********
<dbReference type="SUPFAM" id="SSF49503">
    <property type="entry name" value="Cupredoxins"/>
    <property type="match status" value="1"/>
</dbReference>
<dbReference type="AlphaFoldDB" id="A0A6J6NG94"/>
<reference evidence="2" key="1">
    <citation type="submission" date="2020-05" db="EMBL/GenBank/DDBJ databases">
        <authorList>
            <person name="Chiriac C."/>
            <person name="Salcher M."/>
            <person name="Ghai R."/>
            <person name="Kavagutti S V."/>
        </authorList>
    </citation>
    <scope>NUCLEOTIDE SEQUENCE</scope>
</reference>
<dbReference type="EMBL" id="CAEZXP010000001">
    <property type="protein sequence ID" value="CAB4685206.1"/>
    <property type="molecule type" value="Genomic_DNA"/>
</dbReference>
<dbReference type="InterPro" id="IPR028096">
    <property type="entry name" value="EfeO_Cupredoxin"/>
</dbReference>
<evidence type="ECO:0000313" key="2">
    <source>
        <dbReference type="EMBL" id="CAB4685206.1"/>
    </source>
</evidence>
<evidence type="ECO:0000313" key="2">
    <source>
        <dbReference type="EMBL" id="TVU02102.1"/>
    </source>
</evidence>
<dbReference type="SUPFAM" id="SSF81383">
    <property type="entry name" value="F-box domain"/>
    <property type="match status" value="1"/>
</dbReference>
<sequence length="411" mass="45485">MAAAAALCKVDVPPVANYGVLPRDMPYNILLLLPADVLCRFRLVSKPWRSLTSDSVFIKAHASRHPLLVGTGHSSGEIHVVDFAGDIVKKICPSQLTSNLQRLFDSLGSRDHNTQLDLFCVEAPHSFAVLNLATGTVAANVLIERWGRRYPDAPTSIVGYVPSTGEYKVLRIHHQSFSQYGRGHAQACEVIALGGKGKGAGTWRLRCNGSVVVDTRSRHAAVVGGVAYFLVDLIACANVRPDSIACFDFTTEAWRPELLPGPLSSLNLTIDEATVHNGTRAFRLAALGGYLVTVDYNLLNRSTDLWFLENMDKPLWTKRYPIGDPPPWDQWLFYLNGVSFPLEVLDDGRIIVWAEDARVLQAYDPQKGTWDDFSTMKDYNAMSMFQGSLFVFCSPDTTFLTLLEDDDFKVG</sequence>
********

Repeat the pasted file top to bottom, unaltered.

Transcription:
<dbReference type="SUPFAM" id="SSF49503">
    <property type="entry name" value="Cupredoxins"/>
    <property type="match status" value="1"/>
</dbReference>
<dbReference type="AlphaFoldDB" id="A0A6J6NG94"/>
<reference evidence="2" key="1">
    <citation type="submission" date="2020-05" db="EMBL/GenBank/DDBJ databases">
        <authorList>
            <person name="Chiriac C."/>
            <person name="Salcher M."/>
            <person name="Ghai R."/>
            <person name="Kavagutti S V."/>
        </authorList>
    </citation>
    <scope>NUCLEOTIDE SEQUENCE</scope>
</reference>
<dbReference type="EMBL" id="CAEZXP010000001">
    <property type="protein sequence ID" value="CAB4685206.1"/>
    <property type="molecule type" value="Genomic_DNA"/>
</dbReference>
<dbReference type="InterPro" id="IPR028096">
    <property type="entry name" value="EfeO_Cupredoxin"/>
</dbReference>
<evidence type="ECO:0000313" key="2">
    <source>
        <dbReference type="EMBL" id="CAB4685206.1"/>
    </source>
</evidence>
<evidence type="ECO:0000313" key="2">
    <source>
        <dbReference type="EMBL" id="TVU02102.1"/>
    </source>
</evidence>
<dbReference type="SUPFAM" id="SSF81383">
    <property type="entry name" value="F-box domain"/>
    <property type="match status" value="1"/>
</dbReference>
<sequence length="411" mass="45485">MAAAAALCKVDVPPVANYGVLPRDMPYNILLLLPADVLCRFRLVSKPWRSLTSDSVFIKAHASRHPLLVGTGHSSGEIHVVDFAGDIVKKICPSQLTSNLQRLFDSLGSRDHNTQLDLFCVEAPHSFAVLNLATGTVAANVLIERWGRRYPDAPTSIVGYVPSTGEYKVLRIHHQSFSQYGRGHAQACEVIALGGKGKGAGTWRLRCNGSVVVDTRSRHAAVVGGVAYFLVDLIACANVRPDSIACFDFTTEAWRPELLPGPLSSLNLTIDEATVHNGTRAFRLAALGGYLVTVDYNLLNRSTDLWFLENMDKPLWTKRYPIGDPPPWDQWLFYLNGVSFPLEVLDDGRIIVWAEDARVLQAYDPQKGTWDDFSTMKDYNAMSMFQGSLFVFCSPDTTFLTLLEDDDFKVG</sequence>